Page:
Boys to Men is a mentoring program for teenage boys based in San Diego County. The program provides an empowering rights-of-passage weekend that challenges the boys physically, emotionally, and spiritually. These challenges help them to wake up to their purpose and form a vision for themselves. The mentors who work with the boys help hold the teens accountable to achieve what they want from their lives.
Boys to Men addresses a real crisis for today’s adolescent boys. Given that 32% of the children in the United States live without their father, there is no one to provide these young men with healthy role models. Statistics show us the possible consequences of growing up without a father:
- 63% of youth suicides are from fatherless homes
- 90% of all homeless and runaway youths are from fatherless homes
- 85% of children who exhibit behavioral disorders are from fatherless homes
- 71% of high school dropouts are from fatherless homes
- 75% of adolescent patients in substance abuse centers are from fatherless homes
- 85% of rapists motivated by displaced anger are from fatherless homes
Beyond the statistics, what Boys to Men so valiantly succeeds at is shepherding these young men at critical moments in their lives. Mentors reach out and tell the boys that they are worthy and that everything will be okay, which is so deeply appreciated by these boys and exactly what they need to hear. Many times, these messages from older male role models come at a turning point in the teen’s life, and work to change the course the teen has been unsuccessfully traversing. The grown men share with the younger ones their own experiences and life lessons, and then trust the boys to make their own decisions. Once the boys are truly heard, their self-esteem rises, and they become empowered to change.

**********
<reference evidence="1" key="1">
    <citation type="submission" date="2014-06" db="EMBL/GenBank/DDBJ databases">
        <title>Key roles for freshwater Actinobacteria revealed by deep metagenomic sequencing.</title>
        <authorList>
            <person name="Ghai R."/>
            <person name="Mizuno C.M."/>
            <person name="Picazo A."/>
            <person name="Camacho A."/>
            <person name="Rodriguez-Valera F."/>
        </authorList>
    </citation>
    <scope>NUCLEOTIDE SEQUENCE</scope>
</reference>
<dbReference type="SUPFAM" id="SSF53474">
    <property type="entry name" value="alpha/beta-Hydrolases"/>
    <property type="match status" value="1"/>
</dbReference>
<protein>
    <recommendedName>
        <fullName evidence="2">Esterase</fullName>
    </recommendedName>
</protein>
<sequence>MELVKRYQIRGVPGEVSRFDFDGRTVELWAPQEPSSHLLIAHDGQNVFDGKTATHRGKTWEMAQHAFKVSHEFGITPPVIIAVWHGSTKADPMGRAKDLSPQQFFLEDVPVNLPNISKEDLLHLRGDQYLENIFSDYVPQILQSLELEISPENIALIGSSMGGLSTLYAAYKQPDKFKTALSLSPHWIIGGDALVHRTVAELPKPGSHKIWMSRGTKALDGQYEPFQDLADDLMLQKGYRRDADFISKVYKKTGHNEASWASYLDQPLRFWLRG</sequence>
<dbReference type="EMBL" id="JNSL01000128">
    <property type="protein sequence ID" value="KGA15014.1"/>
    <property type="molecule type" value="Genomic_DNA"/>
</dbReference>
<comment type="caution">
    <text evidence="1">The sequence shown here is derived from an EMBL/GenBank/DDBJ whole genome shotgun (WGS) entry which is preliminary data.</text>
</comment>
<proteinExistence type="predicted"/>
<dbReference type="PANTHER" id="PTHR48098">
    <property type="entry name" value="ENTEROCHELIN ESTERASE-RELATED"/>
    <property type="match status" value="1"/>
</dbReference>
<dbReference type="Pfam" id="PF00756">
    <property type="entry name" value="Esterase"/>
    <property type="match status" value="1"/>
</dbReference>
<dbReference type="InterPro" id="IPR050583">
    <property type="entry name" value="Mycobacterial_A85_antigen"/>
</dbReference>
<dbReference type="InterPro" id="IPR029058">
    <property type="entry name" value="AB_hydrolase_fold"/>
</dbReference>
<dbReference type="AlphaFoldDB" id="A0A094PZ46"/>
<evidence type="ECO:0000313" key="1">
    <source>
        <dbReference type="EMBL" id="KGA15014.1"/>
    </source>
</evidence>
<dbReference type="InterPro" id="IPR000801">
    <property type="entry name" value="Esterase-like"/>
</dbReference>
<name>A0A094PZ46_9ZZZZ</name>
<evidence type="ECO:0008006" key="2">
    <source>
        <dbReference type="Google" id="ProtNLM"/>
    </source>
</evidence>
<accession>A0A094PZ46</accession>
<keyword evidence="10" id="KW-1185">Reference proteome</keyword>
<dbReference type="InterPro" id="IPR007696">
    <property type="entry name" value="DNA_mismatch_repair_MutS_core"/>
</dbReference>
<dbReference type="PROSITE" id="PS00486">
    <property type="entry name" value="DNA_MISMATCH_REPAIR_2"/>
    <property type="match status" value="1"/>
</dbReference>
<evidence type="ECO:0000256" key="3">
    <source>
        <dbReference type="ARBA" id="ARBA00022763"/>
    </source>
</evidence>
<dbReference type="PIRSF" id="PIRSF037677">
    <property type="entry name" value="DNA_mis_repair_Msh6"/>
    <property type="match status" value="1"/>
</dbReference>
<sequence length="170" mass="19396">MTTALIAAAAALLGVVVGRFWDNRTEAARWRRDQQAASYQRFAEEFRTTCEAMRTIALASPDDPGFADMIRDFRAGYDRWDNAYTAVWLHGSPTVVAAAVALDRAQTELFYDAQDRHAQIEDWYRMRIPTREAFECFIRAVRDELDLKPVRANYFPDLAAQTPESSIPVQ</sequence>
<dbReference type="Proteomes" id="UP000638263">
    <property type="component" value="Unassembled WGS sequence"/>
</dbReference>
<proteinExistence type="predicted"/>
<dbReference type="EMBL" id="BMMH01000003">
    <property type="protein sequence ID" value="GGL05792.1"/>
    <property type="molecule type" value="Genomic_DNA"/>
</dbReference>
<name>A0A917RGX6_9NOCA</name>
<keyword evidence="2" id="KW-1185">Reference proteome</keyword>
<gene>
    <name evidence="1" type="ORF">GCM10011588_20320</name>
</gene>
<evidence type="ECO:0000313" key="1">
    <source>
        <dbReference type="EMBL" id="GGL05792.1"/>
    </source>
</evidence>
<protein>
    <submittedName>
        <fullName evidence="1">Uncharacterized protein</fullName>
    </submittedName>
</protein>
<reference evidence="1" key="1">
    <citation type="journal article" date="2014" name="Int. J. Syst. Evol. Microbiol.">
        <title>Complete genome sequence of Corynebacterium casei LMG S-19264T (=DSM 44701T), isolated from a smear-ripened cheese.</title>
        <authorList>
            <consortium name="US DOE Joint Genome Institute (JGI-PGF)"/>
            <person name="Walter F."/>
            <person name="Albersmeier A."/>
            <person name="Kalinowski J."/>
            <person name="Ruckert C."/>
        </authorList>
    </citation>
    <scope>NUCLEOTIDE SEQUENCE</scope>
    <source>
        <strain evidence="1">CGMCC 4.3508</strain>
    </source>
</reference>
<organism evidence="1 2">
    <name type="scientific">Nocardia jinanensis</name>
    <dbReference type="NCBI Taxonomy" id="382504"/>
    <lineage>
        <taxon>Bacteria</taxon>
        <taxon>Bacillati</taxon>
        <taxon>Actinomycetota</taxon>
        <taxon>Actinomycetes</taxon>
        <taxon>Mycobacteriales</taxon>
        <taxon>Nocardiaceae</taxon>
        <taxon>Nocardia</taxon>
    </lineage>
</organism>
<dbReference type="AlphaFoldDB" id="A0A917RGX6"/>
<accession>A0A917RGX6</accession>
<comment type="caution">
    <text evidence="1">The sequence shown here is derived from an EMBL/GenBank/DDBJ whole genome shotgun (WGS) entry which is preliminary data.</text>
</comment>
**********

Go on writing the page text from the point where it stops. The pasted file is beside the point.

Craig McClain, Co-Founder of Boys to Men, reiterates, “These guys don’t have a role model or sounding board to teach them what it is to be a man. There is nobody to show them how to meet societal expectations. Not having a father, really wounds teenage boys. They hold onto so much pain. They need a man to tell them that they’re okay.”
Many of the mentors understand this wounding because they’ve lived through it themselves. The boys mirror back to the mentors a younger version of themselves. Working with the teens take the men back to their own battlegrounds and address deep personal wounds, often for the first time. Helping these boys heals themselves.
The program began 14 years ago when Joe Sigurdson and Craig McClain decided to take 14 neighborhood boys out for a camping weekend with a few men they knew from a men’s support group. Through sharing and self-disclosure, and then witnessing the leaps and bounds these boys took after the first weekend, the men immediately knew this was important work. Joe and Craig decided to move forward with more wilderness experiences.
Craig explains, “We didn’t know when we first started how many boys are growing up without men in their lives and the damage this causes. So many boys don’t get the support they need which often leads them to making the one wrong decision that changes the rest of their lives. We step in before those decisions are made.”
Joe and Craig make the experiences completely optional. Boys can’t be coerced by their mothers or schools to attend. They have to want to participate themselves. The Boys to Men message is that “It’s a battle to be a good man. If you want to fight that battle, we’ll do it with you.”
Boys to men has grown one site at a time, providing boys with two to three wilderness experiences year. Mentors participate in the weekend and are so impressed with the process and how boys want to talk about their emotions and secrets, that they take the model back home with them. They believe in the young men, and realize that it’s simple to put together a similar experience back home.